By the way, is anyone else as baffled as I am that the New York Times has named Bill Kristol as a regular columnist?
Friday, December 28, 2007
My my, it's been a while hasn't it? First off I'd like to apologize to any of my readers who were wondering if I'd started a new life as a hermit in the mountains of central Asia. I can offer no good explanation for my long absence, save a hectic holiday season and the fact that the Muses, fickle creatures that they are, have paid me few visits of late. I make it my New Year's resolution to resume something resembling a regular blogging schedule from here on out.
I am moved to comment on this blurb written a few days ago by the Times's Paul Krugman. Dr. Krugman is a man whose views I greatly respect. I think he is one of the most clear-headed and relevant voices of liberal thought in America today, and he is a better economist than I could ever hope to be. All that said, his comments on the recent Bhutto assassination in Afghanistan reflect a unidimensionally ideological approach to foreign policy that I find quite troubling. For those of you who couldn't be bothered to follow the link, here's the key quote:
This isn’t about you; in fact, as far as I can tell, it isn’t about America. It’s about the fact that Pakistan is a very messed-up place. This has very bad consequences for us, but it’s hard to see what, if anything, it says about US policy.
If you’re a tough guy (or gal) who believes in exerting US power — never mind, there are just too many heavily armed people in Pakistan for anyone but Norman Podhoretz to believe that we could throw our weight around. If you believe you can bring new understanding to the world through your enlightened outlook — sorry, there are too many people in Pakistan who don’t want to be enlightened. If you believe that we’d have more influence in the world if we hadn’t squandered our resources and good will in Iraq (which I do) — well, sorry, that influence wouldn’t extend to being able to bring peace and light to Pakistan.
This isn’t about us, and it’s out of our control.
Pardon my French Dr. Krugman, but [DELETED: Expletive referring to the excrement of a large farm animal]. Okay, maybe that's a bit harsh, but only a bit. For the sake of fairness, I will acknowledge that Krugman's analysis - to the extent that it merits the term - of the Pakistani political crisis hits on some important realities. For example, it is true that we cannot use the first infantry division to make Pakistani politics less volatile. I know of nobody, Podhoretz included, who advocates such a policy. We live in a definitively post-Imperial age in which global populations are too politicized to use as pawns in Georgetown living room chess games. The political direction of Pakistan will ultimately be set by the Pakistanis, and it is delusional to think that U.S. policy can "fix" the myriad political problems there.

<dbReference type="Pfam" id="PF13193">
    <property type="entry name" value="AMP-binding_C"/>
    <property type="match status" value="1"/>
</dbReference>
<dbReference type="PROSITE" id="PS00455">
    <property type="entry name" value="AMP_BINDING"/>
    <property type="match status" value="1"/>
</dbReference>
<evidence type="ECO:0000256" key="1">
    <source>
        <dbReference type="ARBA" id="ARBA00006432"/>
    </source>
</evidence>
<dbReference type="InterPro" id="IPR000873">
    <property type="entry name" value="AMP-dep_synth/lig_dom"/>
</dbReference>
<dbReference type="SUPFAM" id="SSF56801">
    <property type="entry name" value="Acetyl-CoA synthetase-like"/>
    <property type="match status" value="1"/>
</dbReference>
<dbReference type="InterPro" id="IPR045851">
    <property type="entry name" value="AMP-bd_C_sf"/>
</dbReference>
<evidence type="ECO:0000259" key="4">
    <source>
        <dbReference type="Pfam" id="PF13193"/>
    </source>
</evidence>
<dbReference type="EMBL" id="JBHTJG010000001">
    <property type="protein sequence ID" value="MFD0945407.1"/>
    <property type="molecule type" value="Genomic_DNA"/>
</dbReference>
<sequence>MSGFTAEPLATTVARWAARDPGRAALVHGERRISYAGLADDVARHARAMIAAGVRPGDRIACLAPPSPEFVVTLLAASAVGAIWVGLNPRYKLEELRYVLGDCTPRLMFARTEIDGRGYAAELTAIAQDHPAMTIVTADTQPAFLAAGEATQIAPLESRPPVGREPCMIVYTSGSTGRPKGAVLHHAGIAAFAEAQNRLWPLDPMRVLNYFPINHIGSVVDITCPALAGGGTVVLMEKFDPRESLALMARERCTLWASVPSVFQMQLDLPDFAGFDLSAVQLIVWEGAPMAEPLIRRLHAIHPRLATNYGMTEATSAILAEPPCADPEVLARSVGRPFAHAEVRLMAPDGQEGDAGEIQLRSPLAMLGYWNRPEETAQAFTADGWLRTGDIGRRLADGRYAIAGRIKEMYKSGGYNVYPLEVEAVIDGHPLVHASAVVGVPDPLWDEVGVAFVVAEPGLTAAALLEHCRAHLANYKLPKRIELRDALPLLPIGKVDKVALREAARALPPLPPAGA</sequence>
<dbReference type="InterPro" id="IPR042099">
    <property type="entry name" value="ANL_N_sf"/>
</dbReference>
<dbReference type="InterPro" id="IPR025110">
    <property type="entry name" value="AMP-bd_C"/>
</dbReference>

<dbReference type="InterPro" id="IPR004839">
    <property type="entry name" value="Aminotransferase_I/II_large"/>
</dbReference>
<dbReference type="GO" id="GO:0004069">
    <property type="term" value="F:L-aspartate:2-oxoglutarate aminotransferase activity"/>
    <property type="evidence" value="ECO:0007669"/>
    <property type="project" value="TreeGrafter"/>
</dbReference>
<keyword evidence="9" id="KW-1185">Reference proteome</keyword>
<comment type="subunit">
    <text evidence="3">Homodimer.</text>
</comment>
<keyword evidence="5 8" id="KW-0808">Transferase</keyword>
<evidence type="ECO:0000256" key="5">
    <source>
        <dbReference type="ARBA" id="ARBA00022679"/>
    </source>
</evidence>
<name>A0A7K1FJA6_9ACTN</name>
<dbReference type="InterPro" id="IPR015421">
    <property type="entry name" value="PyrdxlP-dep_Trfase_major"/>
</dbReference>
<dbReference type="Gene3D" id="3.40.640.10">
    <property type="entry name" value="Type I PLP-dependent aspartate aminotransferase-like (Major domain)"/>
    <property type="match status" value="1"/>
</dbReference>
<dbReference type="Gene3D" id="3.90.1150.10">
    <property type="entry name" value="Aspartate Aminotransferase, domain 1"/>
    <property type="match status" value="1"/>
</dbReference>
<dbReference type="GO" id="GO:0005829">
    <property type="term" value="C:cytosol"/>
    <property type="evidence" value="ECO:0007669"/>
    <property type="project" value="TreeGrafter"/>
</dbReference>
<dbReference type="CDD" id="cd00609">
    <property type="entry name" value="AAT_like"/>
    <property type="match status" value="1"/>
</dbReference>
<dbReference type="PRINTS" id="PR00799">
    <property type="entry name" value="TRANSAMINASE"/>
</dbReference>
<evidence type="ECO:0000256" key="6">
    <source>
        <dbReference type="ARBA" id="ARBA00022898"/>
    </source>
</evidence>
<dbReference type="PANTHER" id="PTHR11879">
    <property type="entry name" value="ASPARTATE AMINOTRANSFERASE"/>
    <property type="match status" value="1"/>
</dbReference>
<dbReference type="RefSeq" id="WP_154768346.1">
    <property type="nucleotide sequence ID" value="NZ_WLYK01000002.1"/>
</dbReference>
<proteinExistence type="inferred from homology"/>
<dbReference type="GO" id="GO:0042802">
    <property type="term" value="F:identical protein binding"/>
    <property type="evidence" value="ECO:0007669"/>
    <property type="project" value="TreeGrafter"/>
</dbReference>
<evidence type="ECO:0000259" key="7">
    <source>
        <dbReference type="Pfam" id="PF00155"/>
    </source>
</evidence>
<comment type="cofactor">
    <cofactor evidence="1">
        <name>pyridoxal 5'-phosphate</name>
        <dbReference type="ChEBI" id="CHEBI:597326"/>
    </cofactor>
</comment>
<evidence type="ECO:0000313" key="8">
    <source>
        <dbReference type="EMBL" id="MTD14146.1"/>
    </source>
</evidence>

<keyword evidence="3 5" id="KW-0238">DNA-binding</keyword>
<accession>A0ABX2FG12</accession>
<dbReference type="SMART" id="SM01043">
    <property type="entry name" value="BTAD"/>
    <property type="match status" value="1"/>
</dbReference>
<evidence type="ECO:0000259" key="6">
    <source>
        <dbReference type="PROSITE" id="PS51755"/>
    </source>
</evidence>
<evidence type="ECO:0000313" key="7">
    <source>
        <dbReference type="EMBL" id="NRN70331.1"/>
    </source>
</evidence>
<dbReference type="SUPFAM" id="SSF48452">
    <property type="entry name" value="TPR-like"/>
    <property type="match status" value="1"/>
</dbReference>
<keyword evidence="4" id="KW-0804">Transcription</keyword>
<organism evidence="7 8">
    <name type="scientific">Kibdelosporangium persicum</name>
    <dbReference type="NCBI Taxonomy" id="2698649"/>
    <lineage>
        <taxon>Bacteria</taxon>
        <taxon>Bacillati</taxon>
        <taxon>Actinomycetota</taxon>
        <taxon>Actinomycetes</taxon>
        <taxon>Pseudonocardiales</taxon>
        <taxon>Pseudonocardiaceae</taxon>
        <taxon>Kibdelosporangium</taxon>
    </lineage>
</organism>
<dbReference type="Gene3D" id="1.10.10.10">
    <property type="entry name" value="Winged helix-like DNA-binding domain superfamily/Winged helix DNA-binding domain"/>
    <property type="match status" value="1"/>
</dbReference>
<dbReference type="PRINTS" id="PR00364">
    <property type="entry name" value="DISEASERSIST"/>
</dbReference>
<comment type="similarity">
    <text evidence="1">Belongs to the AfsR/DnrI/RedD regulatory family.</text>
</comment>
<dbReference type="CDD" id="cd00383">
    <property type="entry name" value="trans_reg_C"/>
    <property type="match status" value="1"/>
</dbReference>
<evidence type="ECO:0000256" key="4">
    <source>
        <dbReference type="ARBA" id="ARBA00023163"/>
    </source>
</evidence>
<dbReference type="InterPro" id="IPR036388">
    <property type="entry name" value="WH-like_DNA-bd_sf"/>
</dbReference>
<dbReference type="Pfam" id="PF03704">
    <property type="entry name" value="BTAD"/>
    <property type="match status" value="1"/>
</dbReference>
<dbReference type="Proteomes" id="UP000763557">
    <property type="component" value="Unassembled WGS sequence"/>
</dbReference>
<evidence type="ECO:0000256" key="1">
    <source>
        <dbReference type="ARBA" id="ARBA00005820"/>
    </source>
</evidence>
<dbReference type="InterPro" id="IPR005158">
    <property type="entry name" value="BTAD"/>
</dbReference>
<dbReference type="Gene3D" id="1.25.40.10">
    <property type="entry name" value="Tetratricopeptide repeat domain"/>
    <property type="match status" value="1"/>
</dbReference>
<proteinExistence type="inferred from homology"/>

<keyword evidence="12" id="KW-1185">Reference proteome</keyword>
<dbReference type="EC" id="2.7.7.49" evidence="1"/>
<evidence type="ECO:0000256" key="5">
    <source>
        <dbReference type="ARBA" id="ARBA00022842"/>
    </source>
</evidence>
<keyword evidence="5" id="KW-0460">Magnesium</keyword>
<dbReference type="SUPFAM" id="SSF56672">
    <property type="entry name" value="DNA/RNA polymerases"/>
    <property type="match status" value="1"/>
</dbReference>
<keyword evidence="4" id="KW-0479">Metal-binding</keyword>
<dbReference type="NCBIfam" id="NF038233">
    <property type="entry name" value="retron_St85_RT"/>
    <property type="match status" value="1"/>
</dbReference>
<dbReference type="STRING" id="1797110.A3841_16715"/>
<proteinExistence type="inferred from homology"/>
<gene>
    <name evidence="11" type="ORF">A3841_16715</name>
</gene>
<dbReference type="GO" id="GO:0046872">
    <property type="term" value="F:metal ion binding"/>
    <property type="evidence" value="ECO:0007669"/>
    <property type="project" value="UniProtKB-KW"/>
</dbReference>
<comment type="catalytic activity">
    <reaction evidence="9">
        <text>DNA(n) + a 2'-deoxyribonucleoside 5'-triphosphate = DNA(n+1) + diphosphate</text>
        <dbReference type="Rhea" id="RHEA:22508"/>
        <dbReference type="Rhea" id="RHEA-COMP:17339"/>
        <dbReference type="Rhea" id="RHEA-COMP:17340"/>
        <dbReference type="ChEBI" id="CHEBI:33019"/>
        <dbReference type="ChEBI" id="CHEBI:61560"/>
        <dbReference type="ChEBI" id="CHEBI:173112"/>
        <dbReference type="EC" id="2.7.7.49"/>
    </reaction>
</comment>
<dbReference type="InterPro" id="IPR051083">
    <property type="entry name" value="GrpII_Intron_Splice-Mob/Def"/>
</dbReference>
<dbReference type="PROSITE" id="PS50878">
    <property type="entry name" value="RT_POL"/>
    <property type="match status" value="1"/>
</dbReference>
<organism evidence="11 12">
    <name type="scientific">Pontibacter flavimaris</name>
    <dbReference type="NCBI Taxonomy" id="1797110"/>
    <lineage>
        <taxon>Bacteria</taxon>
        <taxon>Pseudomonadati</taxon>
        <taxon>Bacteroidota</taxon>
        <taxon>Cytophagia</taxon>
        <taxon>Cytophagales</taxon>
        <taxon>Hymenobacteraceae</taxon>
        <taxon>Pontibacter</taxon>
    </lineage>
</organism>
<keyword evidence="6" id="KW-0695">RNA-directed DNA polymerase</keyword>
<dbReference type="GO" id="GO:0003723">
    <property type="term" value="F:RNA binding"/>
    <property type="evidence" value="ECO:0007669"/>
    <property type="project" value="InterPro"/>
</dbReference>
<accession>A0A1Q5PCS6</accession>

Krugman, though, takes this advisable humility to its illogical extreme, arguing that events in Pakistan "[aren't] about us, and [are] out of our control." Pakistan is officially designated a Major Non-NATO Ally by the U.S. government. We have sold them over $10 billion in military equipment since 2001. Pakistan borders Afghanistan, Iran, and India, is currently serving as al-Qaeda's principal base of operations, and is a nuclear-armed state. Again, out of fairness, Krugman implicitly acknowledges Pakistan's strategic importance, but I am puzzled as to why he thinks American policy is irrelevant to events there. American negotiators were important to the (flawed) agreement that brought Bhutto back to Pakistan in the first place. American aid to the Pakistani military - particularly aid that allows it to maintain strategic parity with India - helps maintain Musharraf's support within his own army. To argue that the U.S. has no leverage in Pakistani politics strikes me as a bit small minded.
Part of the problem is that Krugman sets up straw men by grossly oversimplifying American policy options. He seems to think that we can either bomb Pakistan, or we can try to use moral suasion to direct political outcomes there. He's right that neither strategy would be particularly effective, but we have more nuanced options. Were the United States to start engaging Pakistan as a country, rather than just as a political regime, we could very likely have a positive effect both with regard to Pakistan's stability and our own security. The strategy outlined by Senator Biden in recent months, for example, would begin to repair America's image in Pakistan, help state-building there, and provide political actors with incentives to both strengthen democracy and go after violent extremists in a committed manner. Despite Krugman's infantalizing dismissal of Pakistani political culture ("there are too many people... who don't want to be enlightened"), my reading has indicated that the majority of the Pakistani population is either secular or moderately islamist. They don't need to be "enlightened," they need a political system that responds to their desires. The United States can help by investing in Pakistan, rather than whichever strongmen/women happen to be sitting in Islamabad at any given moment.
After fifty years of (largely frustrating) experience managing global politics, it is understandable why Dr. Krugman and many of his generation have given up on the notion that American power can be used effectively half a world away. While such humility is a welcome contrast to the overreaching doctrines of recent years, it is overly pessimistic of the leadership that America is yet able to provide.